Seven feet, one and one-sixteenth inches tall was Wilton Norman Chamberlain. No one, however, believed him. He once said to me, "I could tell a little person, 'Oh, I'm 10'3",' and he would answer, 'No, you're taller than that.'" To almost everyone he encountered, Wilt appeared simply larger than life, a human optical illusion. He loomed. It was as if he blocked out the sun.
This is an article from the Oct. 25, 1999 issue
Were it only that. Were it only everyone else's perception. But the irony was that Wilt Chamberlain, who died of a heart attack last week at 63, was never quite big enough even for himself. Especially in his prime, he constantly felt compelled to do more, to be better, to go higher. For someone so curious and sensitive, he was too influenced--seduced, even--by his own physical preeminence. In a world where he knew he was the Most Man, he never would allow himself the legal dictum res ipsa loquitur: the thing speaks for itself. No, Wilt needed numbers to validate himself. If the most points were not enough, then he would get the most rebounds, then the most assists. Never take a rest. Never foul out. Alas, near the end, when he crowed of having had assignations with 20,000 women, that numbing statistical braggadocio made him a figure of fun. Always before he had been controversial, often even villainous, but never foolish.
As bad as his judgment was in that case, he didn't deserve ridicule. Wilt's other flaw, you see, was that he was a very nice and gentle man. His best friends called him Dippy, which is hardly a name we associate with ogres and giants. David and Dippy? I don't think so. Bill Russell even pointed out that if Wilt had possessed a mean streak, there would have been no stopping him. On the one occasion when Wilt was very angry at me, he delegated Jerry West to suggest that I depart from the Los Angeles Lakers' locker room; he couldn't bear such confrontation himself.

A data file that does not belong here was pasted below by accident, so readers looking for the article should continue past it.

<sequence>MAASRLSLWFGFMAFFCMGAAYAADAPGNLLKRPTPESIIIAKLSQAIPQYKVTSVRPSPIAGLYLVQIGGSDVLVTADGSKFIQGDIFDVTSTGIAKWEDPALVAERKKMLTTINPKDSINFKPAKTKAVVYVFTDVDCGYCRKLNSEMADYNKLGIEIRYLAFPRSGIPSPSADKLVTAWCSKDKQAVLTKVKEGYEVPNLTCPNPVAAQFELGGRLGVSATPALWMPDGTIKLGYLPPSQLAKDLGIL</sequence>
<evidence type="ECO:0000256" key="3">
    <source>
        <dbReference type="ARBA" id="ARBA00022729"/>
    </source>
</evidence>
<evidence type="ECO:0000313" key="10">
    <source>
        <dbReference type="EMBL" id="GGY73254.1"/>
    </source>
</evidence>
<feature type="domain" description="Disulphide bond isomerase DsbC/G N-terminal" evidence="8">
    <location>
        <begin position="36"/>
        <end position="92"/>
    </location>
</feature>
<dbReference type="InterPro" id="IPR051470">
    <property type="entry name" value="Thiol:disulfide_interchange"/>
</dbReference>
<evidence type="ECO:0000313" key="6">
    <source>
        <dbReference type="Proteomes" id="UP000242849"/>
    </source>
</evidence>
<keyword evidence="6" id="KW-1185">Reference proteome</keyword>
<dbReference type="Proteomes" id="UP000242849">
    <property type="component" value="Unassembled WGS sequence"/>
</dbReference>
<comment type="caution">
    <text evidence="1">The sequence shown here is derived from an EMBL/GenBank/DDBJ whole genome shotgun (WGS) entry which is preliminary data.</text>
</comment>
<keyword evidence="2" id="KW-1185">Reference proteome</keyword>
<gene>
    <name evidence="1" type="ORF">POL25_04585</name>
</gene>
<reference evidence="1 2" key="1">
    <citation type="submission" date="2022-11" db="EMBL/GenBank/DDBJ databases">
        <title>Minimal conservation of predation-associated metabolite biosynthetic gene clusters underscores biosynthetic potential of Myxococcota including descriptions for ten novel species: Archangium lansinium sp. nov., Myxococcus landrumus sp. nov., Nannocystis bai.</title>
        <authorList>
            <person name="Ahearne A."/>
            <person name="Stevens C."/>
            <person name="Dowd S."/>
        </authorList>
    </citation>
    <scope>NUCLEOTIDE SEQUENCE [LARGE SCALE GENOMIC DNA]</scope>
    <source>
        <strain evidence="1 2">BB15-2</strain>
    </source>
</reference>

In fact, I rarely recall that great deep voice rising in anger, although, coincidentally, the last time I saw Wilt, we fussed as friends. "Sometimes, my man, you take a right turn, and I just don't know where you are going!" he groaned, alluding to something I had written. By chance, someone snapped a shot of me then, pointing what appears to be a menacing finger at Wilt. I look at that photo now--Wilt in some outrageous Arabian Nights outfit--and I'm amazed at how surprised and cowed (well, he was sitting down) he is, reacting to my impolite gesture. It shames me because I know Wilt never would have acted so intemperately toward me or any other mere mortal. He was careful not to scare the little people. A little late, but: I apologize, my man.
This night in question was last May, in Boston, where Russell was being celebrated. Wilt had flown across the country on his own hook, even though he knew that he was traveling 3,000 miles just to be the evening's appointed bad guy. No matter. He had learned to endure the cape of villainy slung round his shoulders.
Wilt always recognized that the loss that hurt the most--and that set the precedent for his being perceived as a loser--was his Kansas team's triple-overtime defeat by North Carolina in the 1957 NCAA final (in which, in fact, he played valiantly). Afterward, he morosely walked the rainy streets of Kansas City, and when he left college after the next season, it would be another 40 years before he returned to the campus. The shame he inflicted on himself for this defeat simmered for that long. "That goddamn one against Carolina," he would mutter. Worse, at the beginning of the game Tar Heels coach Frank McGuire had sent out his shortest starter, 5'10" Tommy Kearns, to jump center against Wilt--or, really, to call mocking attention to Wilt's height. Cruelly, it worked; it hurt him. Yet McGuire would become Chamberlain's coach with the Philadelphia Warriors in his greatest quantitative season--50.4 points a game, in 1961-62--and Kearns would become his friend and stockbroker. So there Wilt was in Boston for Russell, too, ready to take his public lumps to help honor his old friend and foe.